Who is Lars?
Brittany Jepsen here. I started The House That Lars Built in 2008 and 12 years later, the number one question I still get is Who is Lars?
And it’s a totally fair question! The name is quirky (like me!) with a lot of layers. Sit back and get comfy because there are a lot of layers. Let’s go!
In a nutshell, Lars is my dad.
Well, his real name is Bob, but his alias growing up was Lars (after a character in Alfred Hitchcock’s Rear Window, not because of any Scandinavian roots). I know, I know…lots of layers. At restaurants, he would put his name in as Lars and us kids would get a chuckle when “Lars, table for 6” would be called.
I originally started Lars as a project for graduate school. I studied interior design and was tasked with the assignment to design a house. Dreamy, right? I created a fictitious family to live inside the house and called the dad Lars after my own dad. The name The House That Lars Built just kind of flowed out from there (of course, referencing the classic children’s nursery rhyme, The House That Jack Built and NOT the psychological thriller by Lars Von Trier, whose name is unfortunate in multiple ways because I’ve been receiving Google Alerts about the movie for years!)
ANYWHO, each member of the family in my house represented a different aspect of the arts so I designed a room that catered to each one. Lars represented fashion so I designed him a studio to create his designs, the mom, Imogen, represented fine arts so I designed her a painter’s studio, the son, Abraham, represented music so I designed a spot for performances and recording. The daughter, April, represented crafting. And I guess you could say that was a foreshadowing because I didn’t do much crafting at the time!
Remember, this was 2008 when blogs weren’t much of a thing. And getting paid to blog definitely wasn’t. I had first heard about design blogs during an internship in New York with Jonathan Adler and I thought it sounded a lot cooler than the mommy blogs that I had only known about (mommying was not on my radar at the time!). So I created a blog to go with the house so that my fictitious clients could see the progress I was making. I included things like the inspiration for the house, floor plans, furniture selections, etc. I took all the posts off a few years ago so sadly you can’t see it (digital storage is always an issue!).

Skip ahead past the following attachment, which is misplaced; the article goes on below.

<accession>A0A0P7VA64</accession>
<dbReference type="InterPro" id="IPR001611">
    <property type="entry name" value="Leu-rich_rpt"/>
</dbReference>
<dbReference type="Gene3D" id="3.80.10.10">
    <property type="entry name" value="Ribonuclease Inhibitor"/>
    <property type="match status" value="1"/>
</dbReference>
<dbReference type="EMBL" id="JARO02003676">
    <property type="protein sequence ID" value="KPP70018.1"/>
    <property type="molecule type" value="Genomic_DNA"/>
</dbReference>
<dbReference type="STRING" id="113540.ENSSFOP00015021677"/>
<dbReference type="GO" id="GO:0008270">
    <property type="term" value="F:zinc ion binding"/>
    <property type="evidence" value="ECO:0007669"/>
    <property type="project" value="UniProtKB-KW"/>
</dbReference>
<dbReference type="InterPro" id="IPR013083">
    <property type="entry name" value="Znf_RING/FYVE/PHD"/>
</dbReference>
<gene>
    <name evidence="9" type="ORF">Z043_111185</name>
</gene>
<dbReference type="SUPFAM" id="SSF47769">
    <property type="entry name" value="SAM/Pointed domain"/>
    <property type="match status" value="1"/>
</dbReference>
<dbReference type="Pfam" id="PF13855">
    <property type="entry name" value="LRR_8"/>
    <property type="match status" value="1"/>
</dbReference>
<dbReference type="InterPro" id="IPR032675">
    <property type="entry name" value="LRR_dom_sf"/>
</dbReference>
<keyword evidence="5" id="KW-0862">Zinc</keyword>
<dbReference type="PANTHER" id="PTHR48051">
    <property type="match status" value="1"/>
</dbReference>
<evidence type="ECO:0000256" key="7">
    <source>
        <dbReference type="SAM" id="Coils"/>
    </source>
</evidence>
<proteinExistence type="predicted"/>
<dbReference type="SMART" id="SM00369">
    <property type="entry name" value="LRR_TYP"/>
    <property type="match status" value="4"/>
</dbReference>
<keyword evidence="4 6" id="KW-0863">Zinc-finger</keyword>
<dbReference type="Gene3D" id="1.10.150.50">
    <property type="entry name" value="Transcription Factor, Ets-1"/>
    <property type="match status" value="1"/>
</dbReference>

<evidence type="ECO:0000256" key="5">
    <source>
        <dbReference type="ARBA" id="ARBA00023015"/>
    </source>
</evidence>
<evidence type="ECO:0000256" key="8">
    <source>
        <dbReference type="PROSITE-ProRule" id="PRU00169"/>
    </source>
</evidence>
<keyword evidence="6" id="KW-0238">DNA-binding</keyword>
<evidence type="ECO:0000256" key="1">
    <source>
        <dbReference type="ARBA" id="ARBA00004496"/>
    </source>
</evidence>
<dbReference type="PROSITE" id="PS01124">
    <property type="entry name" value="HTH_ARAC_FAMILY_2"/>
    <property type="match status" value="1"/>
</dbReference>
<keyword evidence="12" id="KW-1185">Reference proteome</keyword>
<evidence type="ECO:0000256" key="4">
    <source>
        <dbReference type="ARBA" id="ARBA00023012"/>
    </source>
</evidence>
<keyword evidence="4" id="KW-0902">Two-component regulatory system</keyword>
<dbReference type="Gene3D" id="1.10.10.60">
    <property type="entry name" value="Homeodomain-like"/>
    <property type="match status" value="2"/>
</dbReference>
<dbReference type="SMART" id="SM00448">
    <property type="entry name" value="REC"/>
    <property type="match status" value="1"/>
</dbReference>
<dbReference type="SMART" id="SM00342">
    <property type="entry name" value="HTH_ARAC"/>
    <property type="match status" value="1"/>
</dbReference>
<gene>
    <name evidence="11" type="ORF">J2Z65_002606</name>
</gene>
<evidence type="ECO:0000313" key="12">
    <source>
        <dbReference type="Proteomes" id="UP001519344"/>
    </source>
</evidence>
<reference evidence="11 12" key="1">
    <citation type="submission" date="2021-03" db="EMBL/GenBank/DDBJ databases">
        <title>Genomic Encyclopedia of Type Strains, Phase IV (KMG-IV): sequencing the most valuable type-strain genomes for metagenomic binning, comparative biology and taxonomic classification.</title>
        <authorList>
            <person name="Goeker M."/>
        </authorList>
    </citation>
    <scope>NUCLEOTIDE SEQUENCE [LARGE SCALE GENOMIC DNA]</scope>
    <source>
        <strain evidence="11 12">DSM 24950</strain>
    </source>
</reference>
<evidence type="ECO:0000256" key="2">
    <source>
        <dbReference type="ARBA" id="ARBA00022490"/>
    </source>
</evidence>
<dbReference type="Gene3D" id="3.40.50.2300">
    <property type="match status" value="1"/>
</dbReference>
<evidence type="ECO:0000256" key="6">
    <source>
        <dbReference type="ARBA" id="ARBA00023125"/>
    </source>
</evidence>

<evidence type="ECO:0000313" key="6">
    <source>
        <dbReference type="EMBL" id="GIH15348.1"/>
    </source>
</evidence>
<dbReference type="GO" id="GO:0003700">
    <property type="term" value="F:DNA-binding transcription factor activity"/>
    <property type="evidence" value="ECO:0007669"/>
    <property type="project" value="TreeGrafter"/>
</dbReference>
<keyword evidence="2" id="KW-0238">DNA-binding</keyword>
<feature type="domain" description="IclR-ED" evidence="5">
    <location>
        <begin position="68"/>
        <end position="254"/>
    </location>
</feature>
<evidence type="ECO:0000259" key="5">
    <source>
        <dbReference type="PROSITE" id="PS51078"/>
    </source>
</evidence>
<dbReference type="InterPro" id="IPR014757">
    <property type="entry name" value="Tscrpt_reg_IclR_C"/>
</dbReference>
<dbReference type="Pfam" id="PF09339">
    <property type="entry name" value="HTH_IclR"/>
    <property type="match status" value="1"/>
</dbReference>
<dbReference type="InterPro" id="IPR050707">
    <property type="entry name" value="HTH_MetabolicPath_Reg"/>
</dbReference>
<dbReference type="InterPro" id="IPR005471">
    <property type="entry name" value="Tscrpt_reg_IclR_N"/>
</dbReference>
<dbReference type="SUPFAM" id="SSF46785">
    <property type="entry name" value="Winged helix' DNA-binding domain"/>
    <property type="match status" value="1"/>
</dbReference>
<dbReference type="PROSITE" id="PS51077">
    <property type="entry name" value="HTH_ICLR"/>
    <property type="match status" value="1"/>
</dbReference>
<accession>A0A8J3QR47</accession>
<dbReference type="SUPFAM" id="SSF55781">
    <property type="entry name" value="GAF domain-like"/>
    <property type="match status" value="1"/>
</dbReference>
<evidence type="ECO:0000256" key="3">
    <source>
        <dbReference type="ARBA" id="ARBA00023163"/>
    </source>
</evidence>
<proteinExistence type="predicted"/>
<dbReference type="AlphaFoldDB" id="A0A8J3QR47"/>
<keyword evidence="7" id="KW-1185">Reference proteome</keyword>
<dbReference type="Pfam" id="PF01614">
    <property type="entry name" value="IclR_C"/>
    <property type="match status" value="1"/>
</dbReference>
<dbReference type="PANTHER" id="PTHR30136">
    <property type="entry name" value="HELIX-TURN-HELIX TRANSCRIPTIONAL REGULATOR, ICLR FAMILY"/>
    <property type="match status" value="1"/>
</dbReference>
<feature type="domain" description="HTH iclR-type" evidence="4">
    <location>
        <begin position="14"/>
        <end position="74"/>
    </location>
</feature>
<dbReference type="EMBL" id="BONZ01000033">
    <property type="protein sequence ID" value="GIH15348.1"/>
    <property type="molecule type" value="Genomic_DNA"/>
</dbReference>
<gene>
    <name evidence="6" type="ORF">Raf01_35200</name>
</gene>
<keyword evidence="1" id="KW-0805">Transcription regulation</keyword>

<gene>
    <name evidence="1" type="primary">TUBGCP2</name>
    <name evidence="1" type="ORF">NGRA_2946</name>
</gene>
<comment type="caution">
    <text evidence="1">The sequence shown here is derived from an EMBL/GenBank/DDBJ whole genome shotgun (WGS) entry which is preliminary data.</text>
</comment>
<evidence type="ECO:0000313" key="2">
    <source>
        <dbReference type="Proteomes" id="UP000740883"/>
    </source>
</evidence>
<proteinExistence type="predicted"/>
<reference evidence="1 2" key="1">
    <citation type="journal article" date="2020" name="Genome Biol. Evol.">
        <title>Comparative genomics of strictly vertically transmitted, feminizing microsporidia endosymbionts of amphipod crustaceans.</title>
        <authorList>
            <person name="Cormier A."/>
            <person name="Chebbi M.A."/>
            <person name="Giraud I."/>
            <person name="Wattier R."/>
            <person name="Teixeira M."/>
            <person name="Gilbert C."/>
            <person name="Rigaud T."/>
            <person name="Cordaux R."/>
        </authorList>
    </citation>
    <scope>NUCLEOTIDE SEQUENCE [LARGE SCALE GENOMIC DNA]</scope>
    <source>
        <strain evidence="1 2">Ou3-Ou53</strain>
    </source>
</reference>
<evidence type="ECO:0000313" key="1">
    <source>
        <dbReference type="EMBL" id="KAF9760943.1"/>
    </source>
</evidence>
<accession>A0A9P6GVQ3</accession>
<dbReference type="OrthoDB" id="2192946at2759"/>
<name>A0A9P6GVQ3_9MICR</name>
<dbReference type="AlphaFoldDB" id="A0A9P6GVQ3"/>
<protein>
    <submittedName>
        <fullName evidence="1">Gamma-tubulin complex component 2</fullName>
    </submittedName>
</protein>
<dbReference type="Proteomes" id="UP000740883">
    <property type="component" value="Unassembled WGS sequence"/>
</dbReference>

After that semester (I got an A!), I used my new blog as a portfolio for school purposes and included all the stuff I was working on. I even used it the following year when I did a semester in Copenhagen studying textile design. All of a sudden, calling my blog, Lars was starting to make more sense! That same semester I interned for Design*Sponge, where I interviewed artists and designers in Scandinavia and photographed their spaces. It was a great opportunity to get inside the homes and studios of some of my favorite creative heroes. It also was a great opportunity to learn how blogs worked and see the excitement that comes from a community who loves similar things. Some of my nearest and dearest friends to this day came from that experience.
Which leads me to my next layer. For my graduate thesis, I studied the effect that blogs were having on print. At this point, 2009, all of my VERY favorite magazines were folding and I wanted to know why. So I created a thesis called, Write My Thesis, where I crowdsourced my thesis from industry experts and learned that yes, digital was impacting print. I then started an online magazine called Baker Street, once again photographing artists and designers in their spaces.
Are you still with me? We’re getting there!
While in Copenhagen, I met Paul Jepsen and we got married the next year. I moved to Denmark and because I couldn’t work in the country for quite a long time, I had a LOT of free time. I rode my bike everywhere and got to know the area VERY well. I was aware that free time like that didn’t happen very often in an adult’s life, so I treated it as an opportunity to work on Lars, who now had a name native to his country. I treated it as if it was my job. And you know what? It soon did!
My wedding was the first event to really make a splash. My mom, sister and I made some huge paper flowers for it, from the centerpieces to my bouquet. Soon I was getting asked to do DIYs from the wedding and they were featured on various wedding sites. Then Pinterest came out and the tutorials were getting pinned left and right.
Thereafter, I contributed crafts and tutorials to Oh Happy Day and Brooklyn Bride, the Etsy blog and more and realized that people were into crafting. All my childhood interests started to poke their heads in and say “remember me?” Yes, I see you pipe cleaners, I’m going to do something fun with you!
We moved back to the states in 2013 and things started to take off. I was crafting up a storm in my apartment and writing for other websites while Lars continued to grow too. After awhile I hired my first employee. Then in 2015, I got a business partner in Mary Nielson, who came out from Boston and used her business and finance experience to take on all the parts of a business that I was 1) not good at and 2) not interested in. In 2020, Mary will be moving on, but her legacy will remain. She’s been absolutely essentially in turning Lars into a healthy, thriving company.
The House That Lars Built has morphed over the years from a single student blog into a full-fledged creative services studio with a full team dedicated to showing you, our dear makers community, how to make life artful. Whether it’s through a tutorial, or a resource guide, tried and true tips and tricks, and now our latest focus, our shop, we are on a mission to show you that life is better (and healthier!) when you have a project to work on. Our aim is to land on beautiful ideas that we think are worth your time and money. Because life is more fulfilling when it’s thoughtfully designed.